Four new companies gain access to Florida launch pads, who are they?

The premier spaceport in the world, Kennedy Space Center and Cape Canaveral Space Force Station has everything companies need to start launching its rockets to space. Four new companies will join those already operating there with new launch pad allocations by the Space Force.

Three launch pads find a new use

Space Launch Delta 45, the Space Force Guardians that operate the Eastern Range out of Florida, announced three launch pads will host rockets from private companies. Those launch pads all line up together on Missle Row, Space Launch Complexes 13, 14, and 15.

They will be surrounded by other users of previous government-built launch pads like Blue Origin, ULA, and SpaceX.

SLC-13 – Phantom Space and Vaya Space

Used to launch Atlas and Atlas-Agena rockets between 1958 and 1978, SLC-13 has a lot of history in the US space program. SLD 45 will be leasing the space to two companies, Phantom Space and Vaya Space, both plan on competing in the SmallSat launch space with their rocket designs.

With its Daytona rocket, Phantom Space claims it can lift up to 450 kg to low Earth orbit. Its two-stage rocket will be powered by engines made by Ursa Major rather than creating an in-house design. However, the company has been tight-lipped on progress, showing very little real-world hardware of its Daytona launcher. It is supposedly scheduled for its first launch this year.

Vaya Space, founded by former NASA Astronaut Sid Gutierrez, will join Phantom in leasing the pad. It plans to launch a two-stage rocket powered by an in-house hybrid engine, solid fuel with a gaseous or liquid oxidizer. It also plans to launch its Dauntless rocket as soon as the end of this year.

… and SpaceX?

Oh yes, I’m glad you noticed that. Currently, SLC-13 is leased to SpaceX for a few projects you might be aware of, Landing Zones 1 and 2. The company signed a five-year lease on the pad in 2015 (hold on while I do that math… that’s eight years ago) and has used the pads to land its Falcon 9 boosters. However, the Space Force didn’t mention if SpaceX would be sharing the pad, so yeah, your guess is as good as mine as what that means.

SLC-14 – Stoke Space

One of the more historic launch pads at CCSFS, SLC-14, was also used for Atlas launches, and you know you’re getting back there in space history when a tidbit for this pad was it never suffered an explosion on the pad. A difference from SLC-13 is that this pad was the only one equipped for human spaceflight and was used to launch all four Mercury-Atlas missions, including John Glenn’s mission, the first American in orbit. It was later used to launch the Agena targeting vehicle for the Gemini Program.

Stoke Space, one of the more innovative companies coming out of the SmallSat launcher boom, is the awardee of this pad. Stoke’s rocket design plans to recover not just the first stage but also the second stage with a unique second-stage engine design. The Everyday Astronaut had a chance to speak and tour their facilities, which does a great job explaining who they are.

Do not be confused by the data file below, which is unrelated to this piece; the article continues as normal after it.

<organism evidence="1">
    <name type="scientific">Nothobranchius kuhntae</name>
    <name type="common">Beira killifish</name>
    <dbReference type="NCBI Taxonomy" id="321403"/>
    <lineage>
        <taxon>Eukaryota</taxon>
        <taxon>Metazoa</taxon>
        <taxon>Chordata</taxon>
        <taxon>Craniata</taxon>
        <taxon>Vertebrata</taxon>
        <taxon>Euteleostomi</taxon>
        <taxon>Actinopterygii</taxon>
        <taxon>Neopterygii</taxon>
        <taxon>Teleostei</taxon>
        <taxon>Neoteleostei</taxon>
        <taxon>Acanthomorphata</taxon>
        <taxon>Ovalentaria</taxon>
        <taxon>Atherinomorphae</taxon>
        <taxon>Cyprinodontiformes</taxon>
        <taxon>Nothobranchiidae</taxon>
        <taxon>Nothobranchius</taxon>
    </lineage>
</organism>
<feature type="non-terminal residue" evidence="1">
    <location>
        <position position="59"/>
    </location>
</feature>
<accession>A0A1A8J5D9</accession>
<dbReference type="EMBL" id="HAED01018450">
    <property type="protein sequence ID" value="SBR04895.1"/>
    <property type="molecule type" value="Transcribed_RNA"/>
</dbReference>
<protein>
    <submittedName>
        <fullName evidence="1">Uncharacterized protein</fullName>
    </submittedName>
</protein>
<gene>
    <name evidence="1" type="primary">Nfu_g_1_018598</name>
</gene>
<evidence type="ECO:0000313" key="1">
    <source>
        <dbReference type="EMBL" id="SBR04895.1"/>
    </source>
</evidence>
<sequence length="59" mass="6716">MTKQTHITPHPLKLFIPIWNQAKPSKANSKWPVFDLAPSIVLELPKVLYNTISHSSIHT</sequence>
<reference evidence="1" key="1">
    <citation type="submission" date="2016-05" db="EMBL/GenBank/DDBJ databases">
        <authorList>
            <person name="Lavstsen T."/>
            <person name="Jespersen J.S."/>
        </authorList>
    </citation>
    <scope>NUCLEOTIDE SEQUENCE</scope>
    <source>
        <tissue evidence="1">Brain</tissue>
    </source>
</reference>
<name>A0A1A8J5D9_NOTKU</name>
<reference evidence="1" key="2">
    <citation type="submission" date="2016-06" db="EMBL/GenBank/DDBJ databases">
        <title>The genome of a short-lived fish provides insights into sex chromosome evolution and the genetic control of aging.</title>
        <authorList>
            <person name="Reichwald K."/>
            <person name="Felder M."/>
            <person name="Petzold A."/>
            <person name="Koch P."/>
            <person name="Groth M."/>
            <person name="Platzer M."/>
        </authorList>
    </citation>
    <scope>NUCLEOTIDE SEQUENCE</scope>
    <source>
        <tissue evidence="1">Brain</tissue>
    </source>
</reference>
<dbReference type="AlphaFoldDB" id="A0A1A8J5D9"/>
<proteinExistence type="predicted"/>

With SLC-14 being registered as a historic place, pad modifications for Stoke’s rocket will be challenging but hopefully only add to the pad’s history.

SLC-15 – ABL Space Systems

Finally, we get to our non-Atlas pad. SLC-15 was used to launch the Titan 1 and Titan 2 rockets between 1959 and 1964 and has since been left unused. Most of the complex has been demolished, so it will be a pretty clean slate for ABL to work on.

ABL also plans to capture a slice of the SmallSat market with its RS1 rocket. The only company on this list to have already conducted a launch, ABL’s first rocket flew out of Alaska in January but failed shortly after liftoff. Like Astra’s rockets, RS1 is designed to launch anywhere with only a concrete pad. No word yet on the cause of the failure or when ABL might attempt another launch.

The busiest spaceport is going to get busier

So let’s list off all the companies that will be launching now from Florida’s Space Coast:

  • NASA (Space Launch System)
  • SpaceX
  • ULA
  • Blue Origin
  • Relativity
  • Astra
  • Phantom Space
  • Vaya Space
  • Stoke Space
  • ABL Space System

That’s a lot of rockets for one range to handle. Luckily, many of these companies will not be launching very often or for quite some time. However, SpaceX will be filling many of those launch days to reach 100 launches this year alone; we can only guess how many in the future when Starship joins the team.

This has led some companies like Rocket Lab to look elsewhere, like Virginia. The company recently launched its first US Electron in January and is planning to launch its second this weekend. However, with the growth of Florida and limited space in Virginia, the future congestion of East Coast launches may be a problem for companies looking to increase their launch cadence.

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